The Coronet Midget was made in Birmingham, England from 1934 until 1943. It was a premium given away with breakfast cereal. The body is made of bakelite.
The Coronet Camera Co. was established around 1921 by Frederick John Pettifer and its first product was a simple card-board camera supplied complete with processing chemicals, printing frame and printing paper. Around 1925-1926 a 127 roll film camera was produced and by1928 the company had begun producing better quality box and folding roll film cameras. In1933 the company had audited net sales figures of 510,000 cameras and it advertised "We believe that this figure is greater than the combined total sales of all British owned and controlled camera companies". With the success of its earlier products, and a move to the production of a popular cine camera and projector, the company introduced the Midget camera in 1934 for 5 shillings and 6 pence (0.275GBP)
Taking advantage of the new techniques with bakelite to mix in colour, to the basic black, seven distinct colours where used in the production. As each batch resulted in slightly different colours every camera is unique in colour or pattern. The agreed colours are plain black, blue (introduced later in 1937, so fewer numbers and rarer), brown (walnut), lime green, olive green and rose (with orange), red (with black). One version of the red is mixed with orange, the other with black. The blue is two tone of blue and the brown and both green colours are mixed with black. Age and possibly sunlight or smoke has affected the colour on some cameras. This can be easily seen when the inside colour is very much brighter and richer than the dullness of the outside of the camera. Very dark brown contrast with a brighter walnut or hazel brown and the dark green, almost brown, against a rich forest green.
The company's advertisement in the BJ Almanac for 1936 described the Midget camera as being "In every way a real camera and not just a novelty or toy". This optimistic statement belied the fact that the camera was made from Bakelite, had a Taylor Hobson meniscus f10 lens focusing from 5 feet to infinity,1/30 second single speed shutter and used tiny 16mm roll film of six exposures. The negative is 13x18mm. It weighed 71g (2 1/2 oz). The results from the camera were never going to be outstanding. A company advertising brochure called the camera "The world's smallest camera" The camera's design was registered and the subject of a patent.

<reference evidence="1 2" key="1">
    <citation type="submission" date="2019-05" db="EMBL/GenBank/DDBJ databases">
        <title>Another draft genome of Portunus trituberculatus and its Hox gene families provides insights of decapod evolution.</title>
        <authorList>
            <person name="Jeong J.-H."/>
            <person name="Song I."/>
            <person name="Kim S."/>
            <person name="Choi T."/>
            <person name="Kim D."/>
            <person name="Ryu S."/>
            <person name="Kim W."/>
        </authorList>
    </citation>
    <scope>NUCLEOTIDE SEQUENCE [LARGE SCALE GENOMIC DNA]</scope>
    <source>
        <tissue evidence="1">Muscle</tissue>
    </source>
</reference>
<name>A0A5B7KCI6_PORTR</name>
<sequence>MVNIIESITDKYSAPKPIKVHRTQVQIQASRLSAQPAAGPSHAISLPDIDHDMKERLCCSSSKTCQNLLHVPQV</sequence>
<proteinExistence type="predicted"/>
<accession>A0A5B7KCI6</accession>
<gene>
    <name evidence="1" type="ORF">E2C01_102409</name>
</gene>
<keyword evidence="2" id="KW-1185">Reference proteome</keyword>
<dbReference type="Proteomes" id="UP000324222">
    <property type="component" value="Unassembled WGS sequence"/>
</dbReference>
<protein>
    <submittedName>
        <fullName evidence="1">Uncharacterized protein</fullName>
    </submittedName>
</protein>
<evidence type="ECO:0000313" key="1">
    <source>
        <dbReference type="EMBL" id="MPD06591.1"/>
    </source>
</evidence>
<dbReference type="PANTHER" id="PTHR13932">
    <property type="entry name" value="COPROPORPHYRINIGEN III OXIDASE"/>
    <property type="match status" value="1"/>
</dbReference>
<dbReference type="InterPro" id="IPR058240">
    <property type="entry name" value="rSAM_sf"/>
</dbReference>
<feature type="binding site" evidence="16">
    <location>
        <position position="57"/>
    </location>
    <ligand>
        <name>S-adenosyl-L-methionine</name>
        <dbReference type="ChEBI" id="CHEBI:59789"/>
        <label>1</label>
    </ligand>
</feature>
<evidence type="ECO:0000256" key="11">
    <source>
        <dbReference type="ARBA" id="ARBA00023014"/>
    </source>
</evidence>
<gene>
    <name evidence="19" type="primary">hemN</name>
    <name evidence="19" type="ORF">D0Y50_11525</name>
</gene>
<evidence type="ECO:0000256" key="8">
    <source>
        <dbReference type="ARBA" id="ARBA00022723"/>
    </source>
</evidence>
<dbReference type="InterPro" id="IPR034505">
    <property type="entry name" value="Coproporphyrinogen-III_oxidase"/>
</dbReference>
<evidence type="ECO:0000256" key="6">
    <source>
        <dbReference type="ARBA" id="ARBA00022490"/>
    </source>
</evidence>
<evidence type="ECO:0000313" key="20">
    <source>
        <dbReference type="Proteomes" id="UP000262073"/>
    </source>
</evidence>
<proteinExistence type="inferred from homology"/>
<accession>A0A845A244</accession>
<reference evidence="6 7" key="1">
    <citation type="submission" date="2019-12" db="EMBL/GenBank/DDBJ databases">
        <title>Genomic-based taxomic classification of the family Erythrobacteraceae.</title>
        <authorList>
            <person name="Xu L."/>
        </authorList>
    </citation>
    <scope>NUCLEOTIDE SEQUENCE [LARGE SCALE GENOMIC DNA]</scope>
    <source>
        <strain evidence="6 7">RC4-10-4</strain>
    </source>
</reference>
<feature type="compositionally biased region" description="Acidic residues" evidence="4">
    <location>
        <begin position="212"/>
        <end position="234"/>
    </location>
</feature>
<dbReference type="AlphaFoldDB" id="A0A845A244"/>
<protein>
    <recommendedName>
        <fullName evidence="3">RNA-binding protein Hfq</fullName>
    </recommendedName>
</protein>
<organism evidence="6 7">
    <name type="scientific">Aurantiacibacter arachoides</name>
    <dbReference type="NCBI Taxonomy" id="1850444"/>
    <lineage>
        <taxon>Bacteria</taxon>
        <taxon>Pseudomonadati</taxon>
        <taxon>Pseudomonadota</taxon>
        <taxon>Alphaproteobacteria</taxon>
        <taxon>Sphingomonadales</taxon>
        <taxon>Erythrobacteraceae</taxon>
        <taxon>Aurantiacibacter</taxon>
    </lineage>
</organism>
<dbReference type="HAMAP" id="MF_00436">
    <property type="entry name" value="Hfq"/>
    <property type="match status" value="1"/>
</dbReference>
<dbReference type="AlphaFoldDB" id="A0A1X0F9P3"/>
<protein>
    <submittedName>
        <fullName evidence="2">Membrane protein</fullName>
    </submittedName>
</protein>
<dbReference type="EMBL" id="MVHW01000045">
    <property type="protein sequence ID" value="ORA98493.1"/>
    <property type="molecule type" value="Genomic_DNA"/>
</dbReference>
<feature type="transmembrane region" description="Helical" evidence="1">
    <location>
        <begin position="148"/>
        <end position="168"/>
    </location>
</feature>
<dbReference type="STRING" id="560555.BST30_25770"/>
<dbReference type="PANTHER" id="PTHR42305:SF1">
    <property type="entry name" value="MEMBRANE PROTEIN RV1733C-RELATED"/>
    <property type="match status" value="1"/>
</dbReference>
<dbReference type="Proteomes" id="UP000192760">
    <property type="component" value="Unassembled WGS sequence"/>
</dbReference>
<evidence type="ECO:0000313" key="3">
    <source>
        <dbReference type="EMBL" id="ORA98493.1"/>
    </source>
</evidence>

Two additional variations in features are the film winder - a knob or D shaped key and when opening up the camera the presents or absence of a film pressure place. The back has sometimes one, two or no lugs, the front plate may be brass or nickel coloured. the wording on the name plate also varies. Other variations in shape of viewer and hinge have been reported.
The case is morocco leatherette lined with silk with colours to match the cameras. As this was sold separately is is common to find green cases with red cameras and red cases with green cameras and so on.
The Coronet Midget was still being made in 1939 when it was listed in Amateur Photographer but production probably ceased with the commencement of the second world war. The Coronet Cameo was a post-war attempt to recreate the success of the Midget. If had a fixed focus f11 lens and a single shutter of 1/25th and an image size of 13x18mm and sold for 17 shillings and 10 pence (just over 0.89GBP). Produced from 1948 until about July 1952.
Accessories included a viewer.
The set of 5 or 6 cameras are sometimes offered at 1100GBP. Set of 5 have sold for 660USD (2004/06/07) but 2002/07/21 910USD (reserve not met), set of 5 (including blue) asking 1100GBP - bids to £500, 2006/10/30 1000GBP
The name plate is nickel on brass or brass and can be polished. As the plate can not easily be removed care has to be taken in avoiding any abrasive on the bakelite or chemical contamination.
Many cameras, particularly the olive green, are tarnished by either handling or having been kept in rooms where there is smoke from open fires or from tobacco. It is unlikely that this can be removed as it seems to penetrate the surface of the bakelite.
Last updated 16th March 2007